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How to Maximize Your Credit Card Airline Mileage Points

You know those people who travel the world on a whim, stay in five-star hotels and somehow do it all without spending a dime? Yeah, I’m not one of them. Don’t get me wrong. I like spending money, but the world of travel points, airline miles, rewards programs and upgrades has always intimidated and confused me. Spreadsheets? Not my strong suit.

Here’s the thing, though — it’s easier than you think to learn the basics of credit cards points and begin collecting those travel rewards you deserve. If you already use a credit card (responsibly, of course) and enjoy traveling, you need to get involved in the points game. To get you started on the path to success, we consulted several travel points experts to find out how you can maximize your points and start living the world-traveler lifestyle you were destined for.

Set a goal

Patti Geroulis, cofounder of the blog The Travel Sisters, recommends mapping out your travel goals before you start collecting miles or points. “Are you looking for free flights to Europe in economy for your family or do you want a free honeymoon in first class? Do you want to use your miles on free domestic flights or international flights or both?” She tells SheKnows that understanding where you want to go will help you figure out which card will get you there.

Not sure where you’re headed? Ariana Arghandewal, founder of the travel blog Point Chaser, tells SheKnows picking a card with flexible reward points is key. “Chase Ultimate Rewards, American Express Membership Rewards and Citi ThankYou points can be transferred to dozens of different airline reward programs. This gives you flexibility when it comes time to book your trip.”

Choose the right card

If you like to fly exclusively on a certain airline or live in a hub city, you might want to consider an airline-specific credit card. Airline cards offer perks like a free checked bag or access to airport lounges in addition to mileage or points programs.

General travel cards offer more flexibility than an airline card, however, and may be your best bet.

With so many options out there, it can be overwhelming to decide which is the best one. Here are some things to consider:

  • Annual fee: Most of the good travel credit cards charge an annual fee. Make sure the value of the reward points outweighs the cost of the credit card.
  • Rewards rate: How many points or miles do you accrue with every dollar spent? Picking a card that offers bonus points for items you frequently purchase can jump-start your rewards.
  • Sign-up bonus: A generous sign-up bonus can make your travel dreams a reality sooner than you thought was possible.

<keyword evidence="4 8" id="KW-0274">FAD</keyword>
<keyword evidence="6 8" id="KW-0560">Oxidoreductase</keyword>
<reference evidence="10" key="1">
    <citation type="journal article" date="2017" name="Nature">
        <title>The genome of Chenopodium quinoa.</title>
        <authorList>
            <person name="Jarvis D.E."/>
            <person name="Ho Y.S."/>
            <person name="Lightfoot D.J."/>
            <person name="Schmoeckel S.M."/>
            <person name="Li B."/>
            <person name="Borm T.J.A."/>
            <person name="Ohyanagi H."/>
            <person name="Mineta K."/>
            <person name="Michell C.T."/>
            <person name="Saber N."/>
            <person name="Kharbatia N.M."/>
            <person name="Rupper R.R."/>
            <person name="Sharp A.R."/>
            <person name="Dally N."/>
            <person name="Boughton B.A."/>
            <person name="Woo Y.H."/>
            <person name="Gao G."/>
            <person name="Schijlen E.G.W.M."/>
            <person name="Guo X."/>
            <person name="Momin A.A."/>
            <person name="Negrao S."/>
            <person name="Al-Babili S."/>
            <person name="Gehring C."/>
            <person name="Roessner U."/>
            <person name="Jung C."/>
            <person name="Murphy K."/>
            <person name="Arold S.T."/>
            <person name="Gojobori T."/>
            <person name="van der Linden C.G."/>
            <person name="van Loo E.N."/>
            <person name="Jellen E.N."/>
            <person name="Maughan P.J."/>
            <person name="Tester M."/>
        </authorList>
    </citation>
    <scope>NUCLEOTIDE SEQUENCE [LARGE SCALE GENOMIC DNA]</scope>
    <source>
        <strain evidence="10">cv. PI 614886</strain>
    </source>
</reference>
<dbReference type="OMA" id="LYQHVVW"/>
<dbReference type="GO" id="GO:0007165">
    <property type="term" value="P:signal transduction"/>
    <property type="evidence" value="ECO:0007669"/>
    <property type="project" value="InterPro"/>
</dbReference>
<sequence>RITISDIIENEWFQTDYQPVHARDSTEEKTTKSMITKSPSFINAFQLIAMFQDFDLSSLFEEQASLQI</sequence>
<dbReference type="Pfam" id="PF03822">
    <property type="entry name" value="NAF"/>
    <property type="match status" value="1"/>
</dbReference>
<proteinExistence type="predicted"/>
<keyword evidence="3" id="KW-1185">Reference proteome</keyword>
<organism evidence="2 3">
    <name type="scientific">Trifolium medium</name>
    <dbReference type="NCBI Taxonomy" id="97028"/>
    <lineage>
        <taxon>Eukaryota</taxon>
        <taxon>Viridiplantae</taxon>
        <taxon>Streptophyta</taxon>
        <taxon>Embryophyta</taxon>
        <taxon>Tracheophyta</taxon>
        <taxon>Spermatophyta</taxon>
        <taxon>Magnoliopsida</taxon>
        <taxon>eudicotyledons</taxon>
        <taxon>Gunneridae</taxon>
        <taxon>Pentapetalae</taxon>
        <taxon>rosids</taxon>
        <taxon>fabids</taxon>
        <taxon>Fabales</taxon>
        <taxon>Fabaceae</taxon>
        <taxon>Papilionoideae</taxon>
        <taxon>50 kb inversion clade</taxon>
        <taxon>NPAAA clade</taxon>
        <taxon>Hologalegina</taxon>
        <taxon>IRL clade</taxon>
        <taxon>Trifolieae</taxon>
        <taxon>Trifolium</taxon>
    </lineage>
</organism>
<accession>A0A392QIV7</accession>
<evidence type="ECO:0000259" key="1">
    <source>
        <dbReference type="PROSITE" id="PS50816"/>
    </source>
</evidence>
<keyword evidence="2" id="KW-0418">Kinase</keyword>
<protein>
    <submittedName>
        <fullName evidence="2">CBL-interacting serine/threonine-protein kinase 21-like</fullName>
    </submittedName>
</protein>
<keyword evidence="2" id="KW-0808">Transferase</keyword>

• Travel protections: Many travel cards offer free car rental insurance and trip cancellation coverage.

Geroulis recommends the Chase Sapphire Preferred card for most credit card novices. “This card earns Chase Ultimate Rewards points, which you can transfer to a number of airlines and hotel programs,” she says.

Adrian Mederos, founder of the travel search engine Aerocred, agrees: “With a 50,000 Ultimate Rewards points sign-up bonus, the Chase Sapphire Preferred is a great option. Chase has unbeatable airline partnerships, which make this card the best on the market,” he tells SheKnows

Other good travel cards to consider:

  • Bank of America Travel Rewards Card
  • Capital One Venture Rewards
  • Chase Sapphire Reserve

Maximize your purchases

Once you’ve been approved, put that travel card to good use right away to start earning points. Every latte, bag of groceries and slice of pizza can get you one step closer to your dream vacation. And keep track of bonus categories to maximize your travel points. Just make sure you are able to pay it off each month — nothing ruins that dream trip to Italy faster than sky-high credit card interest payments.

Know when to go

Most travel experts agree that booking your trip far in advance is the best bet for nabbing low fares. “One reason to avoid booking too late is that some airlines charge a close-in-booking fee for booking an award flight only a certain number of days before departure,” says Geroulis. Advance planning can help you avoid a lengthy stopover on the way to your dream destination or make the difference between first class and coach.

Avoid these mistakes

“The biggest mistake people make with credit card points is collecting them blindly. It seems every newbie I meet boasts about their Delta SkyMiles collection, which are notoriously difficult to redeem,” Arghandewal says. Other common mistakes include redeeming your points for cash, as credit card points are much more valuable when spent on airfare or hotels.

Mederos counsels against overspending just to meet the minimum. “If you plan on using a credit card sign-up bonus to earn miles, you will need to reach a minimum spend threshold in order to earn the bonus. Don’t buy things you don’t need in order to meet that number. Use strategies like paying your rent with a credit card or paying your insurance in advance to meet the spend requirement.”

While there’s no such thing as a free lunch, a free flight to Australia is not out of reach. Arghandewal said she’s had tons of great adventures thanks to points and miles.

“I once booked a 36-hour flight itinerary to Australia completely in first class. During the layover in Bangkok, I got to try the Thai Airways Spa — that’s right, the airline has a spa with one complimentary service per first- and business-class passenger.” Travel rewards can help turn dream vacations into reality. “I also took my entire family on a first class trip to Asia for three weeks and paid just $1,500 out of pocket,” said Arghandewal. “These are just a few examples of what’s possible with points and miles.” And spreadsheets are optional.

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